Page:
Chen: Yeah.

Silvestri: So I think using TikTok not only has been really great for my career, but it’s also been really great for me to be able to look back on and reflect and be like, ‘Yeah, this is something that’s definitely very viable.’

[Musical Interlude: “FOMO” by Sofia Silvestri (feat. Meghan Chen)]

Chen: Yeah, we were — so when you go into a session, there’s always something you start with. Like, ‘Do you have any ideas for what you want to write about or like a song start or something?’ And we had kind of come into it not really knowing what we were going to write about. Actually it’s in the TikTok, the moment that I was like, ‘I’ve been feeling a lot of FOMO lately.’

Silvestri: You quoted it exactly!

Chen: I know yeah, yeah, that’s exactly what I said. And we’re like, we can work with that. So we just went with the idea of FOMO and it turned out.

Silvestri: Yeah, hence FOMO.

Chen: Hence FOMO.

[Musical Interlude: “FOMO” by Sofia Silvestri (feat. Meghan Chen)]

Chen: Oh, you know what I really love? The hook of the song is ‘I’m just a girl with a deadly case of FOMO.’ Implying that it’s like a disease. And then in that second half of the bridge, we were like, ‘been diagnosed and in need of a dose of a little piece of mind at home’ as like that remedy to the disease that is FOMO. And I thought that was also really creative. I think we really went off with that bridge.

Silvestri: Yeah.

Chen: Lyrically there’s a lot there.

Silvestri: You can see it in the TikTok. Like when we finished - there’s a portion where we finish writing the bridge and we were working on the transition from the bridge into the chorus, which is like the climax cause that final chorus, like it hits. And I added this like ginormous gliss. Like, I don’t know why, but my entire body was just like add the gliss.

Chen: Yeah, it just happened.

Silvestri: So I did out them and literally, I remember hitting the chord and then just literally screaming. It’s in the TikTok like me screaming because I knew - like, as a songwriter, you just know when you had something that’s different and in that moment I knew. And I think it’s so funny because the comments were like, ‘Why is there shrieking?’ I was just excited.

Chen: That’s so funny cause I didn’t even know I did that until now. I was like, ‘we were just like in the moment,’ but it’s like it’s the gliss.

Silvestri: It was, it was everything.

Chen: It was everything.

Silvestri: Because it was the E major chord to the gliss into the A minor.

Chen: Oh, yeah yeah yeah. I want to talk about the paranoid girl with a deadly case of FOMO.

Silvestri: Yeah.

Chen: Or was it a little bit of FOMO?

Silvestri: A paranoid girl with a little bit of FOMO.

Chen: Little bit of FOMO, yeah. Don’t even know our own song. Okay, so ‘paranoid girl with a little bit of FOMO’ at the very end because we’d taken that out originally. So when we posted the video of us making the song, it was originally including ‘paranoid girl with a little bit of FOMO.’ And then we did the final recording for TikTok, the final demo recording for TikTok, and we took that out and people wanted it back in there.

Silvestri: People were upset about that. They’re like, ‘Where’s the line? Where’s the paranoid girl with a little.’ So then we were like, ‘We will dedicate an entire tag to that line.’ So at the end of the song it just vamps, ‘paranoid girl with a little bit of FOMO.’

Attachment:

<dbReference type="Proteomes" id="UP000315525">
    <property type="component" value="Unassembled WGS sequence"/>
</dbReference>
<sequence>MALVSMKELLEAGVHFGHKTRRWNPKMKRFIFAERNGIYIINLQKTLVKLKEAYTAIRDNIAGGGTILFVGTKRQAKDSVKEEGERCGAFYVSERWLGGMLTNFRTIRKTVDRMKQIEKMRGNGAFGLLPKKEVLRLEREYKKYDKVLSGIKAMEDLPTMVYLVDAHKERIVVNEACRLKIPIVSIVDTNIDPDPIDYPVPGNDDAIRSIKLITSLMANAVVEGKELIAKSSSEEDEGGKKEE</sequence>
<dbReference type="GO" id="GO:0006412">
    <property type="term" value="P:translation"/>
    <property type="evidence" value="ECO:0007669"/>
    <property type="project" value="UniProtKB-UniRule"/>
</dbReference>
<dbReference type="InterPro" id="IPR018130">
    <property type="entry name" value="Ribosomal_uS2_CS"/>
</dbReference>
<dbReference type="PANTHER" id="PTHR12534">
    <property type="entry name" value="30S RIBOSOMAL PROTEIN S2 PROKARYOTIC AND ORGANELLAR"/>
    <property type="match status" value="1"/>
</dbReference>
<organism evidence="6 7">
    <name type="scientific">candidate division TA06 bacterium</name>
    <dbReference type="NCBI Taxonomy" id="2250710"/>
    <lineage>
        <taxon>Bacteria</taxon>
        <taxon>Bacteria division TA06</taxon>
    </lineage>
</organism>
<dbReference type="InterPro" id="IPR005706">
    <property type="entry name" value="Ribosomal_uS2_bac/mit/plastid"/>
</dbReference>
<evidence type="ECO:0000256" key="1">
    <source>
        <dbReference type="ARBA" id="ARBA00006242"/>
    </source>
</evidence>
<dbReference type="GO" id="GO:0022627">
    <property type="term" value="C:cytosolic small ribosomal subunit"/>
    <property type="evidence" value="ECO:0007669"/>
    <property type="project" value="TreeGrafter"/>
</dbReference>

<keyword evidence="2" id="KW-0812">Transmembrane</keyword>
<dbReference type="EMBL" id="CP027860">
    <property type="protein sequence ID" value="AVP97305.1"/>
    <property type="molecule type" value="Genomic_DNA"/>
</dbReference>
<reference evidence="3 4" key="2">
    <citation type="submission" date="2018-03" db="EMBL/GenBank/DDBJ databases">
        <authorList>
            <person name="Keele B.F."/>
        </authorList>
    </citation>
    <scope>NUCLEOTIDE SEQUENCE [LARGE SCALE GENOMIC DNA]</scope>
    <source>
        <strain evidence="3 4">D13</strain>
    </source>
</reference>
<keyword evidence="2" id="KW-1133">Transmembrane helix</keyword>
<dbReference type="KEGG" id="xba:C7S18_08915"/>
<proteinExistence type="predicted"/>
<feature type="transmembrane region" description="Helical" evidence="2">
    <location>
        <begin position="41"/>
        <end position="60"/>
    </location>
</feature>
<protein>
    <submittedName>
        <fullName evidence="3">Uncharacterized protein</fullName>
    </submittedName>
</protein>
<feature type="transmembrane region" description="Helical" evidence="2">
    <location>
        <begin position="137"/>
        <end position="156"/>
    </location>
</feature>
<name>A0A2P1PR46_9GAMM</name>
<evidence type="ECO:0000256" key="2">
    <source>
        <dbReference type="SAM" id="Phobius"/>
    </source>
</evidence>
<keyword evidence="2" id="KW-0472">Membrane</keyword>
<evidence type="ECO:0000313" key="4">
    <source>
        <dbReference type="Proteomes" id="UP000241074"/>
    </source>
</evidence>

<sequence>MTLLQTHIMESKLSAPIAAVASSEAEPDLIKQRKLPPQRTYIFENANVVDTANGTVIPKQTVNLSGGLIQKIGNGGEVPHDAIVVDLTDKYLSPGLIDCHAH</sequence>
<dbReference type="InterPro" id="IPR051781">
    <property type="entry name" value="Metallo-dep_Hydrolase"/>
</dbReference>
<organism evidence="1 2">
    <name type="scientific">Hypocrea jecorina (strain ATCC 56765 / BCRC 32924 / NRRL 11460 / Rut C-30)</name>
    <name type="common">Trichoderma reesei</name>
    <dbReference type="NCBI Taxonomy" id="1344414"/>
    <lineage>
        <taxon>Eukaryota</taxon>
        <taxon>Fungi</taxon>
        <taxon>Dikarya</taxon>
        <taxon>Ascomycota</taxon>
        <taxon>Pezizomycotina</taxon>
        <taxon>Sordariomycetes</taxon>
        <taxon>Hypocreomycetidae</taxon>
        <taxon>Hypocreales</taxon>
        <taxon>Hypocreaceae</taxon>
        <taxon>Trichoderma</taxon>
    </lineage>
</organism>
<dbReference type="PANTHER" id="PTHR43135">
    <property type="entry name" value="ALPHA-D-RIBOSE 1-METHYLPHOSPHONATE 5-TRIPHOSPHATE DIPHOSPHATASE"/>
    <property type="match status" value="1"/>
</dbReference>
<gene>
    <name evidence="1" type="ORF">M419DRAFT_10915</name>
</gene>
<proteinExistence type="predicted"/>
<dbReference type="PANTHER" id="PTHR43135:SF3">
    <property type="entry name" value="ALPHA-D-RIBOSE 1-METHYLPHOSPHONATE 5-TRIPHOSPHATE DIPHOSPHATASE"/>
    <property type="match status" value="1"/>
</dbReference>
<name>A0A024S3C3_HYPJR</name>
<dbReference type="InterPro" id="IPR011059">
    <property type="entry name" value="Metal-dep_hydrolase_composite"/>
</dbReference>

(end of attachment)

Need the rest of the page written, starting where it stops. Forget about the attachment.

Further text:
Chen: Yeah, and it’s got like the layers on it and then it’s got the riffs at the end.

Silvestri: It ended up being really cool. Honestly, I wouldn’t have it any other way because it honestly elevated the song.

Chen: It really did, yeah.

[Musical Interlude: “FOMO” by Sofia Silvestri (feat. Meghan Chen)]

Silvestri: It’s really cool being able to bring people into the process of writing the song so they feel like they resonate with it more — feel almost as if they wrote the song themselves. And like I’ve done other TikToks, too where I would write half of a verse and then I’d give them like four options and be like, ‘How should I finish it?’ And the comments on those videos go through the roof. Like the interaction on those videos are insane. People will be like, ‘I like A, I like B, I like C.’ And it’s funny because at the end of the day, I can’t tally all those up, but it’s great seeing people’s feedback and understanding like, ‘yeah, any viable option that we have when we’re songwriters’ because there’s so many ways you can rhyme lines and come up with ideas. You know, every single different line people are going to be able to resonate with every single different one. So they’re all the right answers. It’s just, which one do you think fits with you, overall? And then just go with that, go with your gut.

Chen: Yeah, and I think it’s also important to note that everyone’s opinions are completely valid in the songwriting process. So, you know if somebody is listening and they are not necessarily musically trained, but they have thoughts on the song or something they really liked or something they didn’t like, at the end of the day, we write music to be heard by everybody. So if someone has feelings about that, then it’s important to listen to them because I think those opinions are the ones that really do matter.

[Musical Interlude: “FOMO” by Sofia Silvestri (feat. Meghan Chen)]

Silvestri: Before we started writing the song, we had the idea, ‘Okay, we’re talking about FOMO. What exactly about FOMO? How does it hurt you? How does it help you? What does it keep you from doing?’ And so I think that’s how we also landed on the whole, it’s like a plague. It’s like a disease. It consumes you, you know, it kind of follows you wherever you go. And so I think that’s definitely how we came up with that. And then there’s another line, ‘Oh, the girl at every party because she couldn’t say no.’ Dude, that line I remember when - I think you said that and—